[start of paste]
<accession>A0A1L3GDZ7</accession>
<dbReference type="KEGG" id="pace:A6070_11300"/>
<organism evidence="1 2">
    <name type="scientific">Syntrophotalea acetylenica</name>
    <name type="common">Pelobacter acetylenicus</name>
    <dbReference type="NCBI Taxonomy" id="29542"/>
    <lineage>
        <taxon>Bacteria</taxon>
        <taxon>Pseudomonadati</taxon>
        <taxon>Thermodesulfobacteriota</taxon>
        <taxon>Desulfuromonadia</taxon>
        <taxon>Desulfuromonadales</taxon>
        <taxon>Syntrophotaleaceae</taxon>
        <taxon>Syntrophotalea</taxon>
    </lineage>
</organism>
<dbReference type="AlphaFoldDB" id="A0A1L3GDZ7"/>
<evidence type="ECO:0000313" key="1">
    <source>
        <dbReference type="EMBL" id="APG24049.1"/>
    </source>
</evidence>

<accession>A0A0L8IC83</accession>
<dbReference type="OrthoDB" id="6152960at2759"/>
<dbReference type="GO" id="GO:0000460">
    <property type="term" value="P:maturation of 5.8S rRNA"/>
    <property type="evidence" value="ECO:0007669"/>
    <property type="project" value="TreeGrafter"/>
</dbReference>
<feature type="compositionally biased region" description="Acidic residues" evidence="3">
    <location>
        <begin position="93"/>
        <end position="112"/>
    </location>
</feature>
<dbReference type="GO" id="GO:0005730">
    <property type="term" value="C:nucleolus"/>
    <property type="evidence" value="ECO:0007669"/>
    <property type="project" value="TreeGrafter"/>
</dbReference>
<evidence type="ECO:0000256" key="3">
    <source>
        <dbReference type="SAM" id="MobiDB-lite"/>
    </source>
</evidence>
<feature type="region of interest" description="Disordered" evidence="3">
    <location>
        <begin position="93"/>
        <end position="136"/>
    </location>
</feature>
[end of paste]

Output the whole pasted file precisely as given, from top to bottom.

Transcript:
<accession>A0A1L3GDZ7</accession>
<dbReference type="KEGG" id="pace:A6070_11300"/>
<organism evidence="1 2">
    <name type="scientific">Syntrophotalea acetylenica</name>
    <name type="common">Pelobacter acetylenicus</name>
    <dbReference type="NCBI Taxonomy" id="29542"/>
    <lineage>
        <taxon>Bacteria</taxon>
        <taxon>Pseudomonadati</taxon>
        <taxon>Thermodesulfobacteriota</taxon>
        <taxon>Desulfuromonadia</taxon>
        <taxon>Desulfuromonadales</taxon>
        <taxon>Syntrophotaleaceae</taxon>
        <taxon>Syntrophotalea</taxon>
    </lineage>
</organism>
<dbReference type="AlphaFoldDB" id="A0A1L3GDZ7"/>
<evidence type="ECO:0000313" key="1">
    <source>
        <dbReference type="EMBL" id="APG24049.1"/>
    </source>
</evidence>

<accession>A0A0L8IC83</accession>
<dbReference type="OrthoDB" id="6152960at2759"/>
<dbReference type="GO" id="GO:0000460">
    <property type="term" value="P:maturation of 5.8S rRNA"/>
    <property type="evidence" value="ECO:0007669"/>
    <property type="project" value="TreeGrafter"/>
</dbReference>
<feature type="compositionally biased region" description="Acidic residues" evidence="3">
    <location>
        <begin position="93"/>
        <end position="112"/>
    </location>
</feature>
<dbReference type="GO" id="GO:0005730">
    <property type="term" value="C:nucleolus"/>
    <property type="evidence" value="ECO:0007669"/>
    <property type="project" value="TreeGrafter"/>
</dbReference>
<evidence type="ECO:0000256" key="3">
    <source>
        <dbReference type="SAM" id="MobiDB-lite"/>
    </source>
</evidence>
<feature type="region of interest" description="Disordered" evidence="3">
    <location>
        <begin position="93"/>
        <end position="136"/>
    </location>
</feature>